We then turn to the second area of technology use: behaviours and interactions. This refers to how we interact with the technology itself, as well as others, in online spaces. For example, there has likely been much interest of late in how many times our students have accessed the virtual learning environment (VLE) or completed online tasks. And this has often been held up as a way to understand how “engaged” our students are.

For example, we may use weekly quizzes not just as an assessment tool, but also as part of engagement monitoring. Specific questions to ask ourselves here include: what behaviours help signal pedagogic “success” (motivation, engagement etc)? How do we induct our students into knowing how these behaviours relate to their learning success? How do we use these behaviours ethically and transparently to understand our students’ pedagogic experiences?

If it is the case that we are using analytics to monitor students, then these need articulating in course handbooks and/or assessment briefings, so that the expectations are made transparent.

We have typically focused on these specific online behaviours, via the use of analytics, as a means of understanding “engagement”. However, I would argue that this only provides a partial picture of engagement − in the context of online teaching and learning, it is important we distinguish between technology engagement and educational engagement.

Educational engagement includes three components: behavioural (attendance, contribution to discussions, access of VLE), emotional (sense of belonging, enjoyment) and cognitive (task focus).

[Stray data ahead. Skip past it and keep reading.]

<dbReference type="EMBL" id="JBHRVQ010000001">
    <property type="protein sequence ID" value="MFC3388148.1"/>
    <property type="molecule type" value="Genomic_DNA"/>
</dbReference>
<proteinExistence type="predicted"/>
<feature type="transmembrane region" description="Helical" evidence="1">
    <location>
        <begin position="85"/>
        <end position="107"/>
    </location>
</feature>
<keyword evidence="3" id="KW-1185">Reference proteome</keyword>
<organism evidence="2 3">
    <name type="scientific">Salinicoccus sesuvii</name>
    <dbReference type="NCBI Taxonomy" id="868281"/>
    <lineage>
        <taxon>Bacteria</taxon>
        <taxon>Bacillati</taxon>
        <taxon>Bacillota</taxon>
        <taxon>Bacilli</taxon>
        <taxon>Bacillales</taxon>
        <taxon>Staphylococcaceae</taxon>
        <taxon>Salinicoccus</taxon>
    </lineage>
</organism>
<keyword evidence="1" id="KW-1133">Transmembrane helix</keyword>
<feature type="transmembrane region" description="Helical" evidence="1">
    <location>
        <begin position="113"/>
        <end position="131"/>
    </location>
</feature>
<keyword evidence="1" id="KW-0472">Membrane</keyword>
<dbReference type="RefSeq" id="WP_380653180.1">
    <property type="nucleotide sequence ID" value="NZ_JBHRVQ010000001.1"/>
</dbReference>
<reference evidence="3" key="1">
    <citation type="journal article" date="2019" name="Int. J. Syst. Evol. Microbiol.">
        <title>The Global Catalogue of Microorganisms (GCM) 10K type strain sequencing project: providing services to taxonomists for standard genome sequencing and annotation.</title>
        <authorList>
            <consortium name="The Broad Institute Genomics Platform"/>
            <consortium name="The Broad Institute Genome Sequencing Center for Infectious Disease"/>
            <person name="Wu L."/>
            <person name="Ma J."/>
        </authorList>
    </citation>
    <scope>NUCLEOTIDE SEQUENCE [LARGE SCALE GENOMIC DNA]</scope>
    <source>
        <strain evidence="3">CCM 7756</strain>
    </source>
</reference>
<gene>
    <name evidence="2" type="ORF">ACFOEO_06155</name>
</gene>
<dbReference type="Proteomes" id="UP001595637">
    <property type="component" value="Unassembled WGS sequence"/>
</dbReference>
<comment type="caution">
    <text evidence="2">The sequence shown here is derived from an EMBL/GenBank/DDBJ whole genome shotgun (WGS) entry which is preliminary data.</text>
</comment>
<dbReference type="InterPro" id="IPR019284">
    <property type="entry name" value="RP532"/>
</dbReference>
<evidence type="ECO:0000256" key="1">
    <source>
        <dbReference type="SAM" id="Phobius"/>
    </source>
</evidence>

Focusing on specific online behaviours and using analytics to measure them only really relates to behavioural engagement and may in fact signal students’ engagement only with the technology itself and not necessarily with their educational experiences underpinning it.

This is where other aspects of engagement become important. Students’ emotional engagement can be developed by engendering a sense of belonging or connection − to their course, their peers, their university. Boosting this sense of collective identity is one way to promote engagement that takes the focus away from the technological platforms we are reliant on and places it on students’ educational experiences and engagement more generally.

This could be supported by less focus on tutor-led sessions and more small-group, student-driven projects or tasks. An added benefit here is that collective identity, connection and emotional engagement can cut across contexts and therefore be especially useful for successful blended learning.

In short, online teaching and learning has fixed the spotlight firmly on behavioural engagement, but this may only tell us how well our students have engaged with the technological tools associated with their learning, rather than their learning itself. And to be frank, this is by no means sufficient if we want blended or online formats of learning to be successful.

Linda Kaye is a reader in psychology in the department of psychology at Edge Hill University, UK. She specialises in cyberpsychology − the psychology of how we experience and are impacted by new and emerging technologies and the internet.